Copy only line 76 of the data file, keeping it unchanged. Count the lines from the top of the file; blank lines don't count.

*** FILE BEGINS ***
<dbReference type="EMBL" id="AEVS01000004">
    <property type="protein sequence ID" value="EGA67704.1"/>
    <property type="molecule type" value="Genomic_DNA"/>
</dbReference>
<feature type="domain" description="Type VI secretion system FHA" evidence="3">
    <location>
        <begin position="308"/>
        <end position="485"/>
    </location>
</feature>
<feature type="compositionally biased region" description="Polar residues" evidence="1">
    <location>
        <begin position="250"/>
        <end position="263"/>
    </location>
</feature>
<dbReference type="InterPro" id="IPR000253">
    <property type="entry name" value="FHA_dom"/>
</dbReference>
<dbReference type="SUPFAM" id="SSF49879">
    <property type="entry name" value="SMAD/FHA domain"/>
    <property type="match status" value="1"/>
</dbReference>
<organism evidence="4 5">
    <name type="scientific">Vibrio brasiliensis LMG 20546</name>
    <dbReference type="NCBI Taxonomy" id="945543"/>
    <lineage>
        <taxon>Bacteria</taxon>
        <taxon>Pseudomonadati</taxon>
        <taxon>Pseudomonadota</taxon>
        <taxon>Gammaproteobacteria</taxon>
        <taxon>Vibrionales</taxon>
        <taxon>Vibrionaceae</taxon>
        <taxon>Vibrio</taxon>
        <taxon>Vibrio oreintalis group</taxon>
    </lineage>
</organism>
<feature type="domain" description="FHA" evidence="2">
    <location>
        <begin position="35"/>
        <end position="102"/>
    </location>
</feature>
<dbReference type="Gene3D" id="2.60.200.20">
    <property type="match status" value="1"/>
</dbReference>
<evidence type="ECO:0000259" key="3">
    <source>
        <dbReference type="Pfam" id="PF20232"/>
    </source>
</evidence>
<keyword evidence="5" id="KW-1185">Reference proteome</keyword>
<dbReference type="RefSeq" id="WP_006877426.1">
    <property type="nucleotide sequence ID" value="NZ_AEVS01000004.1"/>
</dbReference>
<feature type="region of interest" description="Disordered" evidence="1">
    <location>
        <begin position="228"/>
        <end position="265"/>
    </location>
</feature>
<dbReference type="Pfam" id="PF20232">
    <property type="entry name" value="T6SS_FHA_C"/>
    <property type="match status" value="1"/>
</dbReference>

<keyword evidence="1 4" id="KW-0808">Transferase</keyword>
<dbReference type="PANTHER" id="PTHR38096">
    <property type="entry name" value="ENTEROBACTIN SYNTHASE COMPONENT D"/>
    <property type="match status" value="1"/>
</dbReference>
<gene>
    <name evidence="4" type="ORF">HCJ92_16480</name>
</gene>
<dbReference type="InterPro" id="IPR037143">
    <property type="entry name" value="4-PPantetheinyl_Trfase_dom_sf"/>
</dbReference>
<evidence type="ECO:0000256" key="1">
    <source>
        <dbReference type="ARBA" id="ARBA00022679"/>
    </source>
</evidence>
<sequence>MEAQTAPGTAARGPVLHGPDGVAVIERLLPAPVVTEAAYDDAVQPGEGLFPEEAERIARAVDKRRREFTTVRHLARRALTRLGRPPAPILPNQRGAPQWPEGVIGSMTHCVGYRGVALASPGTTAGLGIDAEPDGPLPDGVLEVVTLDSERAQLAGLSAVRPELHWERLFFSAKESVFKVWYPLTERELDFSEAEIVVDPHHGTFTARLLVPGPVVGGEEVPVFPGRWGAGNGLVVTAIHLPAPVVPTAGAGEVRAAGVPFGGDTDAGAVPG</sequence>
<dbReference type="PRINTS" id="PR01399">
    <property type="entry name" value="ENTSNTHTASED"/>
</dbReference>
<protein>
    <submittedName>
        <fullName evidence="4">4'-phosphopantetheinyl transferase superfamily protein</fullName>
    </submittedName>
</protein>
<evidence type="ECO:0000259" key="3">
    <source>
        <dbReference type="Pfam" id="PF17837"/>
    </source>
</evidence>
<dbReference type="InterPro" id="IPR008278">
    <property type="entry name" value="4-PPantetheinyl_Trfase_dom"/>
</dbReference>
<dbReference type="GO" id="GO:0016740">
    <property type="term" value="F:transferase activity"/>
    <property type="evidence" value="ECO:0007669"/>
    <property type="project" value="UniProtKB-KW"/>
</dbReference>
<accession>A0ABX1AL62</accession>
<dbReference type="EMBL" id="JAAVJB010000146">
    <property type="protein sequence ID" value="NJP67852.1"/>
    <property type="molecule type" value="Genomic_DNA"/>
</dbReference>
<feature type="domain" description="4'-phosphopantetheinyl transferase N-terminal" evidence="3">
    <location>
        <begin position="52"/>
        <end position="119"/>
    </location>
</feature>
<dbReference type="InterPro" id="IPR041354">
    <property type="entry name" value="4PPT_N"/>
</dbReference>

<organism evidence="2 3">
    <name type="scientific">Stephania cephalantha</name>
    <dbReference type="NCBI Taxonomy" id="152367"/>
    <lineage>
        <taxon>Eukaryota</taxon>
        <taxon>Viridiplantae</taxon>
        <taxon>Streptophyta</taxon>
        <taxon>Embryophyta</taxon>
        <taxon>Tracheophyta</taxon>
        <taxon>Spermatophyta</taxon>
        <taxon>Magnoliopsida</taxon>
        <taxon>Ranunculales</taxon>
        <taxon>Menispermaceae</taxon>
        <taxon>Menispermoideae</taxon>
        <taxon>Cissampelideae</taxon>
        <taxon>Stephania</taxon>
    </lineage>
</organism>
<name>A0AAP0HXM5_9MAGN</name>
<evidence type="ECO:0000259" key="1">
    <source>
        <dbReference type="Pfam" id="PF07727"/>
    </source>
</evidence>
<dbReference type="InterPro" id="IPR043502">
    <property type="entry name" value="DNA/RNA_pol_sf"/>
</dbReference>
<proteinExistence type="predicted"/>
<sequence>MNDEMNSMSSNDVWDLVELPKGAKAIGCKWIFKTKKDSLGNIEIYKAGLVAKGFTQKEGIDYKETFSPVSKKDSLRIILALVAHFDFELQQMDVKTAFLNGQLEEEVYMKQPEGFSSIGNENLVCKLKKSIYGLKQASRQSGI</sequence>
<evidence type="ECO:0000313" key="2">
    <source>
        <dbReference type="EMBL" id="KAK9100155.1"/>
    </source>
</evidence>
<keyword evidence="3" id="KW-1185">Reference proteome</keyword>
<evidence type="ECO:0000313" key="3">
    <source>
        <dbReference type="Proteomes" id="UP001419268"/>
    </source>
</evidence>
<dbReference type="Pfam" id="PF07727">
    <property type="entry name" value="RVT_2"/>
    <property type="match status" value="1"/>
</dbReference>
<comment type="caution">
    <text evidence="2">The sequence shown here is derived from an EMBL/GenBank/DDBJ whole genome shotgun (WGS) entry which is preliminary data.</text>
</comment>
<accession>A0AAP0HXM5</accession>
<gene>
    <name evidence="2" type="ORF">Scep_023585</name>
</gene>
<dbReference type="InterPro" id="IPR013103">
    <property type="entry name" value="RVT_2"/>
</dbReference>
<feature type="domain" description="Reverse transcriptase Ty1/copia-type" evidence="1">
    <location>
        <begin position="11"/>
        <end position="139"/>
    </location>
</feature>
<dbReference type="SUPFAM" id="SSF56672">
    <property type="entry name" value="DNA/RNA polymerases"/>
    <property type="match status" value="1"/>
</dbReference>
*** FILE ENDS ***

</dbReference>